Inequality. What did I do wrong?

dukeham

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Joined
Apr 13, 2019
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*English is not my native language. Sorry if i misspelled wrong.
Solve the inequality: (x+1)/sqrt(1-x)< 1
problem.png

I know that the answer is: (-∞,0) , but i can´t get to it

First: 1-x ≥ 0
x ≤ 1 (-∞,1]

Then I resolve the exercise:

-multiply both sides by sqrt(1-x) and simplify x+1< sqrt(1-x)
-square both sides and cancel out square root (x+1)^2 < 1-x
-expand binomial x^2+2x+1<1-x
-subtract 1-x from both sides and simplify x^2+3x<0
-factor and find signs -3<x<0
-Combine ranges x≤1 and -3<x<0

Answer: (-3,0)
What did I do wrong?
 

Subhotosh Khan

Super Moderator
Staff member
Joined
Jun 18, 2007
Messages
18,451
*English is not my native language. Sorry if i misspelled wrong.
Solve the inequality: (x+1)/sqrt(1-x)< 1
View attachment 11743

I know that the answer is: (-∞,0) , but i can´t get to it

First: 1-x ≥ 0
x ≤ 1 (-∞,1]

Then I resolve the exercise:

-multiply both sides by sqrt(1-x) and simplify x+1< sqrt(1-x)
-square both sides and cancel out square root (x+1)^2 < 1-x
-expand binomial x^2+2x+1<1-x
-subtract 1-x from both sides and simplify x^2+3x<0
-factor and find signs -3<x<0
-Combine ranges x≤1 and -3<x<0

Answer: (-3,0)
What did I do wrong?
-subtract 1-x from both sides and simplify x^2+3x<0

x(x+3) < 0 .......................... Two solutions

Either x>0 and (x+3)<0 ............................impossible

Or

x<0 and x+3>0

then x > -3 .................. which implies

-3 < x < 0
 

Dr.Peterson

Elite Member
Joined
Nov 12, 2017
Messages
4,112
Squaring both sides of an inequality does not preserve the inequality. Your error is in assuming it does.

I would either break it into cases before squaring, or just graph the two sides. Using cases, note that if both sides of an inequality are positive, then squaring will preserve it; for example, 1 < 2 becomes 1 < 4. But if the left side is negative while the right is positive, e.g. -3 < 2, then it is always true, and you don't need to do anything further. Squaring would have produced 9 < 4, which is false.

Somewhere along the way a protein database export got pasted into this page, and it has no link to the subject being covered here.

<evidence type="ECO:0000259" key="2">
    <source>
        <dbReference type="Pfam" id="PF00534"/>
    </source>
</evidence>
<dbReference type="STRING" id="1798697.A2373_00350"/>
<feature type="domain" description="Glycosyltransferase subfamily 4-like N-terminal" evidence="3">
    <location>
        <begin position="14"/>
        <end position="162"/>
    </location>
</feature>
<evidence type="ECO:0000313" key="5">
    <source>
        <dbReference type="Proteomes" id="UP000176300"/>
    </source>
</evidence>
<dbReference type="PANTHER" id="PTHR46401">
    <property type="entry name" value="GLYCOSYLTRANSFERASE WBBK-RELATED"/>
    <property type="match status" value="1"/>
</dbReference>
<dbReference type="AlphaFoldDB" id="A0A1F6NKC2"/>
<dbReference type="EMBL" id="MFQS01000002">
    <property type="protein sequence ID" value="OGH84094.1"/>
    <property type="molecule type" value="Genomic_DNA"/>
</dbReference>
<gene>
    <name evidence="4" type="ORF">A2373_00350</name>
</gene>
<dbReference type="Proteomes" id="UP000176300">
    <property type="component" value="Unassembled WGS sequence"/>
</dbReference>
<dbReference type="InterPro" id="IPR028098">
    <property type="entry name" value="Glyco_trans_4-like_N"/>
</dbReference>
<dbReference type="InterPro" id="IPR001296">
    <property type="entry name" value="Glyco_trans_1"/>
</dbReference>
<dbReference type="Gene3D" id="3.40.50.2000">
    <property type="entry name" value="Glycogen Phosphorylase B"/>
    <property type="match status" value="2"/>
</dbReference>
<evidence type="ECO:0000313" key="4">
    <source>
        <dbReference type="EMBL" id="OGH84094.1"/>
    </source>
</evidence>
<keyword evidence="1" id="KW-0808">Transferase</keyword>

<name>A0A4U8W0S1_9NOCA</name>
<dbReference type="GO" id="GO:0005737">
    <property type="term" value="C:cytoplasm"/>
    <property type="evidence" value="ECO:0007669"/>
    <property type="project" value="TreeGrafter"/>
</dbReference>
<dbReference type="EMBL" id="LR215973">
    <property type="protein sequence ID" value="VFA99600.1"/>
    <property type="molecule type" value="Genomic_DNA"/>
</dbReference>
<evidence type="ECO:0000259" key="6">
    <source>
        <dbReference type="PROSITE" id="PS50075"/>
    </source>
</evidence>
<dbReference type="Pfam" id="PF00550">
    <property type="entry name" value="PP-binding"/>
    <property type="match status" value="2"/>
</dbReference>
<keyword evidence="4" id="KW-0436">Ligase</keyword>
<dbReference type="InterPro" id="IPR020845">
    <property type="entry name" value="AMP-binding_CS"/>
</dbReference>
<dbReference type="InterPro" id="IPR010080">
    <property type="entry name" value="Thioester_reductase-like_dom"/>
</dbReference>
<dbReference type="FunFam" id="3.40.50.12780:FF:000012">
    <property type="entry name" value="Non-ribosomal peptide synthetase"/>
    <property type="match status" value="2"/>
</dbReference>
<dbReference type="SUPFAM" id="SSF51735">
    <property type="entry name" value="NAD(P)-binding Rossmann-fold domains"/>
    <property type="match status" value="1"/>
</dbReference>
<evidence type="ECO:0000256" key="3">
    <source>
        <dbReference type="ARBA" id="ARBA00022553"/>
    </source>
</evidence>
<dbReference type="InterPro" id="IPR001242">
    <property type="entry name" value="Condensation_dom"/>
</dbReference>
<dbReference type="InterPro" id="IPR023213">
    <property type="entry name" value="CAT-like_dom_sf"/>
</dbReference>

The solution is not (-3, 0); just check the inequality at, say, -3 and -4 to see this.
 

lookagain

Senior Member
Joined
Aug 22, 2010
Messages
2,428
Solve the inequality: (x+1)/sqrt(1-x)< 1
View attachment 11743

I know the answer is: (-∞,0)
.
.
.
\(\displaystyle \dfrac{x + 1}{\sqrt{1 - x}} \ - \ 1 < 0\)

\(\displaystyle \dfrac{x + 1 }{\sqrt{1 - x}} \ - \ \dfrac{\sqrt{1 - x}}{\sqrt{1 - x}} < 0\)

\(\displaystyle \dfrac{x + 1 \ - \ \sqrt{1 - x}}{\sqrt{1 - x}} < 0\)

For potential critical numbers, set \(\displaystyle \ \ (x + 1 \ - \ \sqrt{1 - x}) \ \ \) equal to 0, and set \(\displaystyle \ \ \sqrt{1 - x} \ \ \) equal to 0.

x = 0 and x = 3 are candidates for solutions to the first equation, but x = 3 is extraneous and must be discarded..
x = 1 is the solution to the second equation.

Looking at test values on a number line:

To the right of x = 1: The expression is undefined.

Between x = 0 and x = 1, you could choose a convenient x-value because of the square root, say x = 3/4. The sign of the
expression is positive.

x = -3 turned out not to be a critical number. And, because it is to the left of the remaining critical number x = 0, and it is
a convenient choice because of the square root, then you may substitute it and see that the sign of the expression is negative.

So, the solution for the problem is \(\displaystyle \ \) x < 0, or \(\displaystyle \ \ (-\infty, 0)\).
 

pka

Elite Member
Joined
Jan 29, 2005
Messages
8,319
Here is a slightly different approach.
After reducing the inequality to \(\displaystyle \dfrac{(x + 1) \ - \ \sqrt{1 - x}}{\sqrt{1 - x}} < 0\)
note that only the numerator determines the sign. The radical forces \(\displaystyle x<1\).

If \(\displaystyle x<0\) then \(\displaystyle (x+1)<1~\&~\sqrt{1-x}>1\) so the numerator is negative.

We know that \(\displaystyle x=0\) does not work so that leaves \(\displaystyle a\in(0,1)\) to consider.
But then we would have \(\displaystyle (a+1)>1~\&~\sqrt{1-a}<1\) so the numerator is positive and we don't want that.

Hence we have a solution: \(\displaystyle x<0\).
 

dukeham

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Apr 13, 2019
Messages
2
Thank you all for the answers.
 
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